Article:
3 Things You Should Know About Opting for Trenchless Sewer Repair

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video inspectionWhen you’re having a sewer problem, it may feel as if you don’t have too many options available to you. In reality, a new choice has opened up over the past 15 years — that of trenchless repair methods. Sewer repairs don’t have to be the worst experience ever. Here are a few things you should know about opting for trenchless sewer repair.

1. It’s a “No Dig” Technology
When they think about sewer repairs, most people picture what happened to their neighbors: entire portions of their lawn torn up to get at the pipes underneath. Entire landscaping plans that have to be redone afterward. Trenchless repairs, though, require no digging — no bushes pulled up nor any giant holes in the ground. Although trenchless technology has been around for about 15 years, many consumers are still unaware that it is an option. An incredible 78% of Angie’s List respondents have never heard of it. If nothing else, this undermines the need to research all your potential options.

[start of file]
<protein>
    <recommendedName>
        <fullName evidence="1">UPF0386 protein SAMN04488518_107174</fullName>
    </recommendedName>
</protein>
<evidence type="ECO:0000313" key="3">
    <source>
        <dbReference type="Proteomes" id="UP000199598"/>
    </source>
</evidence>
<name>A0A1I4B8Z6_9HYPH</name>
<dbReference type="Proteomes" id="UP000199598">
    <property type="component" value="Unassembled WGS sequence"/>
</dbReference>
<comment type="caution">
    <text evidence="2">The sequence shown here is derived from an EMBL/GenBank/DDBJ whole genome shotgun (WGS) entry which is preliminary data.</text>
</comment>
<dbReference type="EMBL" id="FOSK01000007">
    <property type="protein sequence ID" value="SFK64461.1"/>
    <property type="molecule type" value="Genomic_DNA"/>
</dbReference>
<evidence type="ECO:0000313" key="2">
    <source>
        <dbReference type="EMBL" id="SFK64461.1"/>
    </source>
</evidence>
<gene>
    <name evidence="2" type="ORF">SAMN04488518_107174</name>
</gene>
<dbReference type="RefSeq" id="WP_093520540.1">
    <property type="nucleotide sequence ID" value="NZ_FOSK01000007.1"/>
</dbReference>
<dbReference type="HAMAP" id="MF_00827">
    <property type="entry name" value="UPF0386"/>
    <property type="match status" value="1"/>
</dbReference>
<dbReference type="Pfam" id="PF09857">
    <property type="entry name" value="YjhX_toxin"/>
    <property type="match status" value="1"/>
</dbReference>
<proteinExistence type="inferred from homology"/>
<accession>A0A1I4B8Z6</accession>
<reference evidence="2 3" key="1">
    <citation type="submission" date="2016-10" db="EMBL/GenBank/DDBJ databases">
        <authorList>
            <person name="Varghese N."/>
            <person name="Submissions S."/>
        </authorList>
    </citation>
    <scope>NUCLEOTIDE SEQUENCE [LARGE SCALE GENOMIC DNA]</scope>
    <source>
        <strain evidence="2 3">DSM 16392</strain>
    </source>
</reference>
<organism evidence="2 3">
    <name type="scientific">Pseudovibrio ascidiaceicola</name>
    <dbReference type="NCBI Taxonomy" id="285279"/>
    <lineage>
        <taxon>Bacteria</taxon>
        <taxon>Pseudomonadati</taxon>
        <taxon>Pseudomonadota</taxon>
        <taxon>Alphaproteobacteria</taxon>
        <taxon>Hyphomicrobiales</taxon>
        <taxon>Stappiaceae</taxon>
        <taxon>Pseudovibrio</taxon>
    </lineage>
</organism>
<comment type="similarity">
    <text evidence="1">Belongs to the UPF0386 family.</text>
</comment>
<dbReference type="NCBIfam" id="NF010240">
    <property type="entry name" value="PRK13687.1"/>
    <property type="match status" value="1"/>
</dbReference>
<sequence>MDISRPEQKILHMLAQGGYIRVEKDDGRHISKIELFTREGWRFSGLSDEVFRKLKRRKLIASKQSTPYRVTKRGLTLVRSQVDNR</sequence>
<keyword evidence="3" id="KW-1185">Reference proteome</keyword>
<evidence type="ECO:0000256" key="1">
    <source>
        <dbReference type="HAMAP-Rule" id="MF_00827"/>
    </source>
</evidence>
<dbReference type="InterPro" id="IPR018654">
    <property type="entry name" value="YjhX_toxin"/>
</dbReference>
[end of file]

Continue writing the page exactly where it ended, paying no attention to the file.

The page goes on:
2. How it Works
Before performing plumbing repair, a repair company will perform a video inspection of your pipes. All that’s required is a small hole for insertion. The video inspection will make clear what the issue is, whether it’s degraded pipes or tree roots. There are a variety of methodologies available, including sliplining, directional drilling, and microtunneling. In many cases, CIPP (cured in place pipe) technology is used for residential homes. CIPP fractures the old pipe from the inside and replaces it with a new pipe.

3. Cost Effective in the Long Run
It’s worth noting that in many cases, trenchless repair can cost 30% to 50% more than traditional methods of repair. However, in most cases you’ll make this money back because of what you’ll save on landscaping, which can quickly add up to thousands of dollars in restorative work.

Trenchless technology may not be the right choice for every home; if your landscaping is fairly minimal, then there might not be much to damage. For homeowners concerned about machines tearing up their lawn, however, trenchless technology is often the way to go.

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